12. Hartzilla2007

    Hartzilla2007 Vice Admiral Admiral

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    Well the explaination is kind of fanwanky but.......

    The Iconians, who are still around it seems and evil had Taris an Admiral at the time and later Preator send a device into the star to blow it up and take out Romulus. Though until the truth was found Janeway's theory was considered the most likely thing that happened, but still a theory and they really didn't know how it happened.

    And on a slighty unrelated note to anyone else who has played STO and read Needs of the Many, was I the only one going wtf, huh, and when the hell did that happen!? while reading the book becuase it kinf-of seemed like Martin had a vague outline of the game's plot when he wrote the book because it was off by a whole lot from my reckoning.

    Pretty much.
     
  13. kkozoriz1

    kkozoriz1 Fleet Captain

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    According to Memory Alpha we know of 15 Klingon planets, not counting Qo'Nos or Praxis.

    The same site lists 3 Romulan planets, not counting Romulus and Remus.

    Seeing as XI tells us that there's less than 10,000 Vulcans left out of 6 billion. It would appear that, for whatever reason, Vulcans (and Romulans) don't tend to colonize planets in large numbers.

    I wonder how the whole "supernova" will be handled in the novels. If it were me I'd mention Romulus and Remus being destroyed and leave it at that. Why open a can of worms that big?
     
  14. Christopher

    Christopher Writer Admiral

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    That seems a necessary conclusion, although there aren't any plausible supernova candidates in that part of space. But then, any supernova whose radiation can propagate FTL is weird anyway.


    Indeed. Let's keep in mind what the word "empire" actually means. It doesn't mean one monocultural state that's mean to its neighbors. An empire, by definition, is a multicultural political entity in which one central state (the metropolis) governs multiple other states and harnesses their wealth, resources, and labor for the benefit of the metropolis. The Romulan state is called a Star Empire, which explicitly characterizes it as a power that rules over multiple star systems, presumably including ones that are politically and culturally (and, given the context, taxonomically) distinct from the people of Romulus.



    Well, the supernovae in Generations were shown to have gravitational effects propagating superluminally; the courses of several starships and the Nexus were altered almost instantly upon their destruction. (Which doesn't make sense conventionally, not only due to speed-of-light limitations, but because from that distance there'd be no perceived change in the location of the star's center of mass. One must assume some form of subspace ripple washing over those ships and the Nexus and pushing them aside a bit.) Also, the explosion of Praxis in TUC evidently propagated FTL, unless we're expected to believe the Excelsior was casually sailing through the home system of the Klingon Empire at the time and nobody noticed.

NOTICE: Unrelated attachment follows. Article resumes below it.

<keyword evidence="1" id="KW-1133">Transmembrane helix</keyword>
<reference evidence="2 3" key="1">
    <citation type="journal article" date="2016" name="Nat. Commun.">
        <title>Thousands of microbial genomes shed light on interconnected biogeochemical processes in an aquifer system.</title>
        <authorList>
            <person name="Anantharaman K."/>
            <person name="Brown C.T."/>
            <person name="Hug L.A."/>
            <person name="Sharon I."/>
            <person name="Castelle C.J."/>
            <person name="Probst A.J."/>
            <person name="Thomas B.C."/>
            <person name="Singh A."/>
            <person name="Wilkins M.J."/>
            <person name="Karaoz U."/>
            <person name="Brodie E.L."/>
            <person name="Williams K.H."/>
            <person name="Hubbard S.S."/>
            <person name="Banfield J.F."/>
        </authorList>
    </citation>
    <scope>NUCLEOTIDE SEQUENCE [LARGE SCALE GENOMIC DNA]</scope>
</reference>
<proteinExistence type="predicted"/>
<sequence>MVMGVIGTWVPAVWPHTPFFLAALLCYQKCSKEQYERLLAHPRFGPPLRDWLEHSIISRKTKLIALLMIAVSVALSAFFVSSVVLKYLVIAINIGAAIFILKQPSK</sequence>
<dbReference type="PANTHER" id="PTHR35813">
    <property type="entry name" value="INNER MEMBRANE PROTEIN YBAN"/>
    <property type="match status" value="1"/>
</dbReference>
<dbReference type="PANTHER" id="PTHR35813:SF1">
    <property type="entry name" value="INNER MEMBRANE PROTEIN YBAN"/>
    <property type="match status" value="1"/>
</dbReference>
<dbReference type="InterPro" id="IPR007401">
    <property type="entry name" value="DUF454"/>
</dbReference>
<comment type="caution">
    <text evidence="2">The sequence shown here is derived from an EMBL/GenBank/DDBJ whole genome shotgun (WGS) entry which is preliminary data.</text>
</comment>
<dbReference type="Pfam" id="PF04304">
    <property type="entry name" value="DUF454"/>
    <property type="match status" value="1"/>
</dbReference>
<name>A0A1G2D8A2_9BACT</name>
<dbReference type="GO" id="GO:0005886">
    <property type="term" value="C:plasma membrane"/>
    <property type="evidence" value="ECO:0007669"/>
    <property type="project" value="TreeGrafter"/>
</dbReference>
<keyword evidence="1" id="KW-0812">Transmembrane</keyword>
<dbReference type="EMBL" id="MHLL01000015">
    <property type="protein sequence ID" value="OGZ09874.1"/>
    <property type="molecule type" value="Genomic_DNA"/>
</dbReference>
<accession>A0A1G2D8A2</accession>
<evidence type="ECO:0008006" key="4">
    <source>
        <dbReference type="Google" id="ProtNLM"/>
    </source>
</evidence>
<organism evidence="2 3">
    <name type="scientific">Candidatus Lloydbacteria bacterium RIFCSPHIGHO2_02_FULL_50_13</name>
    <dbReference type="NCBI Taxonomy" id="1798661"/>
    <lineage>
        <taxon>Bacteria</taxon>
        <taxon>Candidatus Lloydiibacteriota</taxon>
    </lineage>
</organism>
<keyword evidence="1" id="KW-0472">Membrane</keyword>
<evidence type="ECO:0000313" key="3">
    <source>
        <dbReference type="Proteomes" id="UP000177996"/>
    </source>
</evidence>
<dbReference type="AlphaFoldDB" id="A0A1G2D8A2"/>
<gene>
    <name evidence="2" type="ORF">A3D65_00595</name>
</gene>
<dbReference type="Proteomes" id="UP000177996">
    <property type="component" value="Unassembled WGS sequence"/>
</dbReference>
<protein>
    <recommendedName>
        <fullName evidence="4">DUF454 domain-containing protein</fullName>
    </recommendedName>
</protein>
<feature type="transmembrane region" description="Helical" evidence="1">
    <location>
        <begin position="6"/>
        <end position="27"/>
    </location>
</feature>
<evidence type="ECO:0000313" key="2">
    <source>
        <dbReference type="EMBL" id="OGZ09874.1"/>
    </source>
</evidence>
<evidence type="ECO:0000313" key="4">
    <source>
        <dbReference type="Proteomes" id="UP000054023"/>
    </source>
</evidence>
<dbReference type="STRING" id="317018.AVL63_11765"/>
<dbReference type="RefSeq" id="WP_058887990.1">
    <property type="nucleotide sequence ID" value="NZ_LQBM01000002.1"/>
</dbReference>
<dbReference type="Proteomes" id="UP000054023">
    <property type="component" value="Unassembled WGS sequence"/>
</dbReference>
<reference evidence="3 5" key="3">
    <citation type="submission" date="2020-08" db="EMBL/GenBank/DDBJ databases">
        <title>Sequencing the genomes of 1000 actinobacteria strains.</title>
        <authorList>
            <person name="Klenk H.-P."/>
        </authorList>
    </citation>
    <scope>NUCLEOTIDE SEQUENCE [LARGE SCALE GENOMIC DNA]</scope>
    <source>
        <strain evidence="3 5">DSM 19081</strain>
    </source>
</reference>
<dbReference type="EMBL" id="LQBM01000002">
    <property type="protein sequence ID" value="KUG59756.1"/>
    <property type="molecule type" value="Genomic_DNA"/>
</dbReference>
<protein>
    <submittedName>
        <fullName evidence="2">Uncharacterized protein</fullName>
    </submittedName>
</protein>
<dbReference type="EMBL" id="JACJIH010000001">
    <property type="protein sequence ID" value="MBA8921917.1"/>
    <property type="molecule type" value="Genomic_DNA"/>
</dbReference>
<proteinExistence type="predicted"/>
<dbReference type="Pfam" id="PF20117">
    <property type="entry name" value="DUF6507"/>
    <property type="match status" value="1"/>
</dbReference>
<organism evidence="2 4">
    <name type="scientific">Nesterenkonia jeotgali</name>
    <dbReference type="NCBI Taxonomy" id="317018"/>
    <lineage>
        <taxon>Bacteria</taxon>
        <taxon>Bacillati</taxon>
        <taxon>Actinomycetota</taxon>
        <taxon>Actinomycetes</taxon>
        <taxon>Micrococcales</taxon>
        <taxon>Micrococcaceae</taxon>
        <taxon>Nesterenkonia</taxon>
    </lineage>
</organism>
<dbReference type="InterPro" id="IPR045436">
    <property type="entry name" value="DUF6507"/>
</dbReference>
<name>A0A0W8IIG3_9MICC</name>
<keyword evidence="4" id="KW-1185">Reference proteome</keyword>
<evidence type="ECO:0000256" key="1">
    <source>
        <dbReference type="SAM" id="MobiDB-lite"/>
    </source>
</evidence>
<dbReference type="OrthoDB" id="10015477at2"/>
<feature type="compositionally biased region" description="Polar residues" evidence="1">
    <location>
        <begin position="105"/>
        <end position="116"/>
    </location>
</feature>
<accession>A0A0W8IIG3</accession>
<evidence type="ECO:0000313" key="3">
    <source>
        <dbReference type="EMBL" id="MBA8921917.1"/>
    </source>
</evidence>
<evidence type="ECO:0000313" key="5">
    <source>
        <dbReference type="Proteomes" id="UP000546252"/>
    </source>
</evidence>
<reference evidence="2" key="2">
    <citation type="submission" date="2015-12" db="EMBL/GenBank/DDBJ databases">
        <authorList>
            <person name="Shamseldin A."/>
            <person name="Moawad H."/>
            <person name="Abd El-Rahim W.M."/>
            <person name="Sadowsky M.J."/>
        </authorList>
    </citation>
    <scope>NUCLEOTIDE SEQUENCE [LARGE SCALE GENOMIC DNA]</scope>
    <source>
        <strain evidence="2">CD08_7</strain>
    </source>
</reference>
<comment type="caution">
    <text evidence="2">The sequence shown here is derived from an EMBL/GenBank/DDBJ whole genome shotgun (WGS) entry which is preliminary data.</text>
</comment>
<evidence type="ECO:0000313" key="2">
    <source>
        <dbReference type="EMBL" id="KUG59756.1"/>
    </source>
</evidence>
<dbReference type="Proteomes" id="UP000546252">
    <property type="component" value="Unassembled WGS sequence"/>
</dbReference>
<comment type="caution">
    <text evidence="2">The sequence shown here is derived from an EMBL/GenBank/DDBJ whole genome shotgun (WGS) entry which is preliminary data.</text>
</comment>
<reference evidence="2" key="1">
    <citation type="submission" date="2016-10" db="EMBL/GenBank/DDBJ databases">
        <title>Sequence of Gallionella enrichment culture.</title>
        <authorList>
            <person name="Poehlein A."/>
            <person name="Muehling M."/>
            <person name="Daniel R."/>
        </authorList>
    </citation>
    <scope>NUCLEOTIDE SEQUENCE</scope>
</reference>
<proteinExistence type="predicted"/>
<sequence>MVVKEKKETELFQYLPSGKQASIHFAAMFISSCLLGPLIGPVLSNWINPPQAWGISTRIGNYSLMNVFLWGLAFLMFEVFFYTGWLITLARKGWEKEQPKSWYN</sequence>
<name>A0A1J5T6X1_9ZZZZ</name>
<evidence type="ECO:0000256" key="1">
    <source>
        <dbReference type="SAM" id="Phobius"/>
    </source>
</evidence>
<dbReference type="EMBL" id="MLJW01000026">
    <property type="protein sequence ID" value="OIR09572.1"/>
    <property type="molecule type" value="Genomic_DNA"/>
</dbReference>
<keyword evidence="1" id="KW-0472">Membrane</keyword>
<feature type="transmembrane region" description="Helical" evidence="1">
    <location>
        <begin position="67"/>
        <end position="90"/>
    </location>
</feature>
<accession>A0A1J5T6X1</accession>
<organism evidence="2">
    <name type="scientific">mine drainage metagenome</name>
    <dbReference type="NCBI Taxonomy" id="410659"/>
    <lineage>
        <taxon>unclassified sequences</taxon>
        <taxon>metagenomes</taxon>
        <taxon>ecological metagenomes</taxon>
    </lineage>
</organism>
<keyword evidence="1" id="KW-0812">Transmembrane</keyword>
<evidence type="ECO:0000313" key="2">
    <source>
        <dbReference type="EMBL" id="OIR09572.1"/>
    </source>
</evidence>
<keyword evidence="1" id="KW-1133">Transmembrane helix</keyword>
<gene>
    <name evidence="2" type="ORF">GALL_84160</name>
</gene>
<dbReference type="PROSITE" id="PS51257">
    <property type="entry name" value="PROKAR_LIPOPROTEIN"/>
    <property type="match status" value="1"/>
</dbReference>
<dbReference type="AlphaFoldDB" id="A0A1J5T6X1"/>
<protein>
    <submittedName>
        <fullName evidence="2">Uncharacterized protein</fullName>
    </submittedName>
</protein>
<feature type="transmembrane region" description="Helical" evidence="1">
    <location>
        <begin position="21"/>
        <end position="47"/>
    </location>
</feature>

I'm compelled to mention that my Distant Shores story "Brief Candle" postulated "subspace tunneling" as a way for radiation to propagate FTL, since I needed it to make the story work. (Sometimes I forget about propagation delays in my plotting and then have to do some fancy footwork to justify it in the actual writing. It was even worse in Over a Torrent Sea when I forgot to take the finite speed of sound in water into account in the outline and needed to rejigger the climax to play out over a longer time than I'd expected.)


    As I said, I don't consider Countdown an authoritative text. Going strictly by the onscreen dialogue, there's no indication that the radiation front accelerated (another case where Countdown made it even more implausible than the movie version). All it says is that the radiation reached Romulus before Spock could complete his mission. Maybe it went faster than anticipated from the start. Since it had to be propagating through subspace somehow, it could've been hard to calculate its effective rate of expansion.


    Essentially. I'm not sure whether Pocket would even address the causes; Bad Robot seems to have an interest in maintaining consistency among the tie-ins that relate to the film's continuity, so it might be that Pocket would just remain neutral on the issue, acknowledging that the supernova happened but not telling an alternative tale about how it happened. On the other hand, I could be wrong and there could be a novel about it. (And of course, being me, I wouldn't mind getting a shot at telling that story and offering some explanations.)

    Either way, though, it happened onscreen, so that makes it part of the continuity the books have to honor.


    The line in the film can be interpreted to mean that only 10,000 of the inhabitants of Vulcan itself escaped. Despite the implications of Spock's "endangered species" line, it is not explicitly stated that there are only 10,000 Vulcans left in the universe.

    And like I said, if the Romulans only lived on one planet, they wouldn't be a Star Empire. The word "empire" has a specific meaning.
     
  15. kkozoriz1

    kkozoriz1 Fleet Captain

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    Spock's line is meant to mean that there's 10,000 Vulcans (as opposed to Romulans) left altogether. Why else would he say he's a member of an endangered species? If China were destroyed would a surviving Chinese citizen claim to be a member of an endangered species if there were still 5 billion other humans left? Has there been any mention of Vulcan colonies that weren't in the TNG timeframe? P'Jemm wasn't a colony as much as a listening post. Maybe Vulcan didn't start colonizing planets until V'Ger showed them that one threat almost took out the entire Earth.

    Nonsensical or not, the supernova is the way that Romulus will meet it's end. Seeing as Spock created the black hole after Romulus was destroyed I wonder what exactly he was trying to do? Clean up the mess? Create a fire break to protect another inhabited (Federation?) planet?